Table Graphic Jump LocationTable 1. Baseline Characteristics of Participants*

Ten children (all girls; 5 in the pravastatin and 5 in the placebo group) discontinued the study prematurely because they withdrew consent. However, only 3 of them had no 2-year follow-up data (2 children in the pravastatin group and 1 in the placebo group). The available lipids, IMT, and safety data were included in the primary efficacy and safety analyses as collected until discontinuation. At 18 months of treatment, both groups were compliant with their diets, with better fat intake than found in the survey of habits22 and slightly worse fat intake than the recommended levels.21 The recommended intake of total fat for adolescents in the Netherlands is 30%, 10% as saturated fat. The surveyed Dutch adolescents ate 35% total fat and 15% saturated fat, whereas our study cohort ingested 32.6% total fat and 12.1% saturated fat.

Primary Efficacy Outcome

At baseline, the means of the separate carotid IMT segments as well as the combined carotid IMT were similar in the pravastatin and placebo groups (Table 2). At the end of the 2-year trial, all of the carotid arterial wall segments showed a trend toward attenuation of IMT in the pravastatin group, while these segments exhibited a trend toward IMT increase in the placebo group (Figure 2). Hence, the mean combined carotid IMT was attenuated after 2 years of treatment with pravastatin (mean [SD] change in IMT, −0.010 [0.048] mm; P = .049) compared with a trend toward increase of the mean carotid IMT in the placebo group (mean [SD] change in IMT, +0.005 [0.044] mm; P = .28) (Table 2). The overall change in carotid IMT (0.014 [0.046] mm) differed significantly between the 2 groups (P = .02). Multivariate analyses showed that neither sex nor age significantly influenced these results (mean [SD] change in IMT, 0.010 [0.066] mm; P value changed from .02 to .03). When the results were analyzed using generalized estimating equations, the overall results differed only marginally from the ANCOVA analysis, but the difference in changes for the common carotid artery segment between the 2 groups became statistically significant (P value changed from .06 to .04). The difference in the changes in the mean combined carotid IMT became statistically slightly more pronounced (P value changed from .02 to .01).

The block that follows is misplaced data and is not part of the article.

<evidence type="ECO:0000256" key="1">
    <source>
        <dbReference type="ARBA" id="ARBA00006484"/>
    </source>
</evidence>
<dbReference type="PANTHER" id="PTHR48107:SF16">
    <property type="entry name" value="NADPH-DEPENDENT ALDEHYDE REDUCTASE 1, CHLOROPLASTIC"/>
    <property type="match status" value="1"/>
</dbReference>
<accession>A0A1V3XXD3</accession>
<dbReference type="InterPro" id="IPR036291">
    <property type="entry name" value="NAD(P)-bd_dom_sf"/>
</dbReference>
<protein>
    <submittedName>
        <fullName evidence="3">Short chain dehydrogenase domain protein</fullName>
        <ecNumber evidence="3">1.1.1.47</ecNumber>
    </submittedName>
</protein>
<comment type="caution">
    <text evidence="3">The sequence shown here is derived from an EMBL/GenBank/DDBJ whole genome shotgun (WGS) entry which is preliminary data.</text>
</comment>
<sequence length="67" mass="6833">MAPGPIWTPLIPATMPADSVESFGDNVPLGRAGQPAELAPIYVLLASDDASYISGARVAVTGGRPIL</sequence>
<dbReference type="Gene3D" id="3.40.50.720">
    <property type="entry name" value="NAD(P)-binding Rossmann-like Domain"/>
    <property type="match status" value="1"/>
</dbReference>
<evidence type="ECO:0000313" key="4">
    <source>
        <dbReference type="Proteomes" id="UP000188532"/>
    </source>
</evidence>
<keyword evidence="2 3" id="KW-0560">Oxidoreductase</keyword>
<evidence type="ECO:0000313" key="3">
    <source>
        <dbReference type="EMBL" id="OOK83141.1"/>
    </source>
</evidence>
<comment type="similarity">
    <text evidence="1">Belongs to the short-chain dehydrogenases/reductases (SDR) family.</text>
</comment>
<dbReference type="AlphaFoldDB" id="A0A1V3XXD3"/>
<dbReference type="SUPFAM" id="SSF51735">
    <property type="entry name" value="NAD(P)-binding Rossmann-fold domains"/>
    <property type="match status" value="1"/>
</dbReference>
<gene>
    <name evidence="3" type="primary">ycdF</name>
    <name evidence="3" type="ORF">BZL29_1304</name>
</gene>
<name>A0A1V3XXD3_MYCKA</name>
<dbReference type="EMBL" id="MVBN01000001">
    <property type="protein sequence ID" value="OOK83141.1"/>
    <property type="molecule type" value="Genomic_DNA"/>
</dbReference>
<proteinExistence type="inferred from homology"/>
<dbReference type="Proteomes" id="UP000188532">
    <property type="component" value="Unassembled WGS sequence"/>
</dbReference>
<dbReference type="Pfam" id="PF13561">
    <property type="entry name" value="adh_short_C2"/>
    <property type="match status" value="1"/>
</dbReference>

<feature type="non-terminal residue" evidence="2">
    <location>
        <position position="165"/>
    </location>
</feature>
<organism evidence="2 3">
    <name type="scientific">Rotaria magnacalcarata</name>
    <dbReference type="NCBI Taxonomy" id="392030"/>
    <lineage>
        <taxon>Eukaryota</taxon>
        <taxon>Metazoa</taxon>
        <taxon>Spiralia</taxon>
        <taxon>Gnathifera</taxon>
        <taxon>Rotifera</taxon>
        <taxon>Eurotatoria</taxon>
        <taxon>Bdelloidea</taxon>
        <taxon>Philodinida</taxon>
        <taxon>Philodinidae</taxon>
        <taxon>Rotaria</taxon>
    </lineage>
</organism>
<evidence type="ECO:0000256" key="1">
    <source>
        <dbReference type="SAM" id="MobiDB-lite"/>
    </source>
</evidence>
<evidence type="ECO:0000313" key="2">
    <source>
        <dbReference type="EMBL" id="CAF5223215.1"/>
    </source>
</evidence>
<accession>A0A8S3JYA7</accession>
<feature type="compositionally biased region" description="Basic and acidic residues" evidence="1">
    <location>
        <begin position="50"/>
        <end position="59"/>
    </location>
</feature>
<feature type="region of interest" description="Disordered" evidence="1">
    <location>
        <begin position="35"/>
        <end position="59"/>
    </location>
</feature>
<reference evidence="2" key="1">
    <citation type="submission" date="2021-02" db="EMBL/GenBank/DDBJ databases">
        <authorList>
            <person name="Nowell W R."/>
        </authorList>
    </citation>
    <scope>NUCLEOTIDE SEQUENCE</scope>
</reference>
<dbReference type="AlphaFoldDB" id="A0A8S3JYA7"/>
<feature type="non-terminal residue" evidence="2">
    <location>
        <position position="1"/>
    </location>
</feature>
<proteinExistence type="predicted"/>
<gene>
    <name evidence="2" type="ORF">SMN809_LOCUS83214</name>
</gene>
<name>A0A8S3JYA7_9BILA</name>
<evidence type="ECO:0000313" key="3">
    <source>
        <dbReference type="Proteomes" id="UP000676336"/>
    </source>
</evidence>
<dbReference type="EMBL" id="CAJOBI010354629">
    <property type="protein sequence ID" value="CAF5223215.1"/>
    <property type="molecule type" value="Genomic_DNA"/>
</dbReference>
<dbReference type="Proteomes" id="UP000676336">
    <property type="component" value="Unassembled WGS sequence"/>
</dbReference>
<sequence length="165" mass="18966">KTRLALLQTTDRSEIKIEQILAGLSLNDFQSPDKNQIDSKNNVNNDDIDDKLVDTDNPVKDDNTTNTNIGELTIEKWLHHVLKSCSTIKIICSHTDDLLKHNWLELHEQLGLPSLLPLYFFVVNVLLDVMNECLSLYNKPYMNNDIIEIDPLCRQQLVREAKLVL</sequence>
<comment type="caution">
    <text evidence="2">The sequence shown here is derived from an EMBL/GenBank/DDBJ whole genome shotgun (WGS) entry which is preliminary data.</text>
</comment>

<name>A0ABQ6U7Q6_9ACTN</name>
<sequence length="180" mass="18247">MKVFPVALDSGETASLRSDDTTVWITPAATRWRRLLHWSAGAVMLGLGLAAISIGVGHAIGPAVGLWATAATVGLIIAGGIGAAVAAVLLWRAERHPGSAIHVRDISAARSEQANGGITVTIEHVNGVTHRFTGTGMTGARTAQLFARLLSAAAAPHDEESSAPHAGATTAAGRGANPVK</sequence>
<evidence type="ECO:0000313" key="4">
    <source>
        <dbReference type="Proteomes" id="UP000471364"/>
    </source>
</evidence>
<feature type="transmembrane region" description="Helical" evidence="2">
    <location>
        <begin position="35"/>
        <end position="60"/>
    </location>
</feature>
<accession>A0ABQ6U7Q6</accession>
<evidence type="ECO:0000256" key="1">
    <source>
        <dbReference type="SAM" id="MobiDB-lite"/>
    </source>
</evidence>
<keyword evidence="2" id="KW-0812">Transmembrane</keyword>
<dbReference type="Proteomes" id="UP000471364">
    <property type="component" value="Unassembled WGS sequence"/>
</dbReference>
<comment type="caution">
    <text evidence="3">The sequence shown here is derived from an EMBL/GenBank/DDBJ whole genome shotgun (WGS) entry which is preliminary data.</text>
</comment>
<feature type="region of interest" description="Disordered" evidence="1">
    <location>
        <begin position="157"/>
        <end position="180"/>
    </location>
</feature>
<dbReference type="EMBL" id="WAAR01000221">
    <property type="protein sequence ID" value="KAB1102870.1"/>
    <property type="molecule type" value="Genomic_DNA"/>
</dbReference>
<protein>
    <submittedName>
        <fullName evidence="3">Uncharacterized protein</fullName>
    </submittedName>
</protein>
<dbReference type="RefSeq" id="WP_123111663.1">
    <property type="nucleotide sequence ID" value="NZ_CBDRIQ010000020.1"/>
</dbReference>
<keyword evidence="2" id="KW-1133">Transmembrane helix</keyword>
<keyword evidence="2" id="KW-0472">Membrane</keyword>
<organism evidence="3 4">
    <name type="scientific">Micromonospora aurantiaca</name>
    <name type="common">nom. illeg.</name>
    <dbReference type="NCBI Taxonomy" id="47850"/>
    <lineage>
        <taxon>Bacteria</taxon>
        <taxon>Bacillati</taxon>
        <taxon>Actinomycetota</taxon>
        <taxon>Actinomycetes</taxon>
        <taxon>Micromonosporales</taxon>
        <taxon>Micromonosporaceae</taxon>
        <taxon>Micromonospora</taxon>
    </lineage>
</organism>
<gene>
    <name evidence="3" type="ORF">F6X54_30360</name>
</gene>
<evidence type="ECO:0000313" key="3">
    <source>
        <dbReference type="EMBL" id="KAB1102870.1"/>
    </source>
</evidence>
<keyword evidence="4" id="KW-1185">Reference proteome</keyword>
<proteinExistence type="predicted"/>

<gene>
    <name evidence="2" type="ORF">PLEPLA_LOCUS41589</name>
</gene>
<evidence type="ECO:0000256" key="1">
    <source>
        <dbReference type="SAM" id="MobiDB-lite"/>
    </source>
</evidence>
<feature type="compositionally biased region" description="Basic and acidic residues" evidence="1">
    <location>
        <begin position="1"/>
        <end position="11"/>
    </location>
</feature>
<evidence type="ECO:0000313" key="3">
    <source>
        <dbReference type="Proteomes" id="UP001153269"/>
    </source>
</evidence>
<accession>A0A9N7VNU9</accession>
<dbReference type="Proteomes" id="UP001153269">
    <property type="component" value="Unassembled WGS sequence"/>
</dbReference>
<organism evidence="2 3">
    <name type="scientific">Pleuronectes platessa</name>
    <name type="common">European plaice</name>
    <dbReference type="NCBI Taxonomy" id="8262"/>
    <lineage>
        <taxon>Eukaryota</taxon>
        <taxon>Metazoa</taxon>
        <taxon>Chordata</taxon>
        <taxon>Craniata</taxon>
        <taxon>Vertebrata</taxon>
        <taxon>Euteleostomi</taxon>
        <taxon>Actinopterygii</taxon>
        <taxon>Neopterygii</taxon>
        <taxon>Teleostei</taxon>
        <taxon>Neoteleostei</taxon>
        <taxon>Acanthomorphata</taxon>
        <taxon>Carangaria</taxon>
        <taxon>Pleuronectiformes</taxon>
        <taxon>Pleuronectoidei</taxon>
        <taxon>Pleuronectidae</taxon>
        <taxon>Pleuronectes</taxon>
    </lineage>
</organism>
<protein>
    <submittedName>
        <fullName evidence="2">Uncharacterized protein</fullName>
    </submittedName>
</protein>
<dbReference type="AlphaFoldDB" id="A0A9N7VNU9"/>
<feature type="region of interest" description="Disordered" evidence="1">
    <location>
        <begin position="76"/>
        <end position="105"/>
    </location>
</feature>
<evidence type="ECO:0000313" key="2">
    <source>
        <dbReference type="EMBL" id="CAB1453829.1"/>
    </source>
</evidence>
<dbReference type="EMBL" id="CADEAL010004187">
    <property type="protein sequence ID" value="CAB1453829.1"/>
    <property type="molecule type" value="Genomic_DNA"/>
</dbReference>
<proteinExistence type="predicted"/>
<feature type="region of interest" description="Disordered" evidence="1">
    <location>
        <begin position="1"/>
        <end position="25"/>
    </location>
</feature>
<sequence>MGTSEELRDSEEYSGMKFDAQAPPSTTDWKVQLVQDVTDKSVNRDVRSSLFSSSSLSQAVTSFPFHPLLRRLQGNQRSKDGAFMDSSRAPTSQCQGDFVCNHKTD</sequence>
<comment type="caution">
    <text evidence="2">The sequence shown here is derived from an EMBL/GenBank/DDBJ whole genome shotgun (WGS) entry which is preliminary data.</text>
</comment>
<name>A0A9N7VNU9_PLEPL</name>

Table Graphic Jump LocationTable 2. Mean Changes From Baseline in IMT of Carotid Artery Segments and Lipids and Lipoproteins at 2-Year Follow-up*
Figure 2. Mean IMT Changes From Baseline for the Different Carotid Arterial Wall Segments in the Pravastatin and Placebo Groups
Graphic Jump Location
IMT indicates intima-media thickness. Error bars indicates SE. P values for the difference between the 2 groups in change from baseline were calculated using analysis of covariance adjusted for baseline values.